I hear adults all the time saying, "I haven't had a cavity in years. I don't need to see a dentist." Sorry. The fact is that after your 20's your greatest risk isn't cavities, it's gum disease. Brushing and flossing (even if you did it daily) aren't nearly enough to prevent gum disease as you get older.
Here's what's happening. There are millions of bacteria in your mouth, and some of them get organized into little colonies, and they love to eat sugar and secrete acid. This acid might give you cavities, but it most likely will travel between your teeth and gums, and gradually separate the gum from the tooth, until you are, as they used to say, "long in the tooth."
Receding gums are bad, and very hard to fix. They expose the tooth below the enamel, which is the hardest bone in the body, and allow decay to reach the softer tooth area below.
But that's not all. Gum disease means that the bacteria have been allowed to travel deep below the gum line, and create pockets of infection. This means you could eventually lose the tooth. Symptoms are bad breath, bleeding when you floss, redness instead of a healthy pink color to your gums, and sensitivity at the gum line.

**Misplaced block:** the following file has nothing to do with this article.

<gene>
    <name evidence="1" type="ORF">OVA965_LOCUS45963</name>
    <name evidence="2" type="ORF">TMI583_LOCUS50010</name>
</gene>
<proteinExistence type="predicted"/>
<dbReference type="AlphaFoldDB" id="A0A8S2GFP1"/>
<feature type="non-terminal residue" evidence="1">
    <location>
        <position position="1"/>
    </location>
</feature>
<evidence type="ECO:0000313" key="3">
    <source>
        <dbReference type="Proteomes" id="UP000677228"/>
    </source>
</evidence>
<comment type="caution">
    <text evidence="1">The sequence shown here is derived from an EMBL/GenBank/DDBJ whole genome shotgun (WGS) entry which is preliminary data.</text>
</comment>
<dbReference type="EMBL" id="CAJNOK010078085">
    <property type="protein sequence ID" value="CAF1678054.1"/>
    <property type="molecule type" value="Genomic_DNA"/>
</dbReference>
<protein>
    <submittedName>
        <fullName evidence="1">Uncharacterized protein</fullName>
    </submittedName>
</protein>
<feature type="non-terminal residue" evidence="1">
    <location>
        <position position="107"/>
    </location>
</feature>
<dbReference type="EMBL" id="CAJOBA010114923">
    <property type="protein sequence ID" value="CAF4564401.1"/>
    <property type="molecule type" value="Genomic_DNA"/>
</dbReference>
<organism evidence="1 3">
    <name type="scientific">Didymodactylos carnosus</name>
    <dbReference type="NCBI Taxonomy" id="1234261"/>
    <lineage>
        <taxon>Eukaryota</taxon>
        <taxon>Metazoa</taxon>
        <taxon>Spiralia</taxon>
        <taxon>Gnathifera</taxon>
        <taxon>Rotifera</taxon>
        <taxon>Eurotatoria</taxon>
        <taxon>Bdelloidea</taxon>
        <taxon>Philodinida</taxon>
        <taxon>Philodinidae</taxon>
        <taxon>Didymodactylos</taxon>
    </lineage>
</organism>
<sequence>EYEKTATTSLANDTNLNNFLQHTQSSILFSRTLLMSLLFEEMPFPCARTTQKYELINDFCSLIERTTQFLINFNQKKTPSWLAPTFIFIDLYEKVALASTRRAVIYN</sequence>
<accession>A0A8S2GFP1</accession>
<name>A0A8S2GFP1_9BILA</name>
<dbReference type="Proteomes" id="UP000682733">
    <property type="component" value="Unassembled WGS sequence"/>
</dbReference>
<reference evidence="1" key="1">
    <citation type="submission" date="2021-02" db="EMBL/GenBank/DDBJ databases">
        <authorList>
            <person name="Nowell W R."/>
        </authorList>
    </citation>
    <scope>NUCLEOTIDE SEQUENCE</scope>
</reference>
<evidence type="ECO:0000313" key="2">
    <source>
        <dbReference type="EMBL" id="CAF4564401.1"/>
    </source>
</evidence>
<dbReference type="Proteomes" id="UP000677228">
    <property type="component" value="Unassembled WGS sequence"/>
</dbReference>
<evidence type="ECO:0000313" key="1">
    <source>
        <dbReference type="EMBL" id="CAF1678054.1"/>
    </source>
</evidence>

The only solution is to see a dentist and get cleaned regularly, at the very least every six months. Some people should go even more. (The cleanings are also a lot easier if you go more often.) This removes the plaque, which are the little bacteria villages secreting acid. And if you have gum disease, a dentist can start a program to treat it and allow you to keep your teeth.
50% of the population over 35 has some level of gum disease. My advice is find a dentist you love, and that way you'll go often. Call 1-800-DENTIST or visit www.1800dentist.com, and they'll help you find one. If you suspect gum disease, don't wait until it's too late and you need a root canal or lose the tooth. It won't heal itself, not with some mouthwash or by brushing harder. Get yourself to a dentist. Preachy, I know, but teeth are important.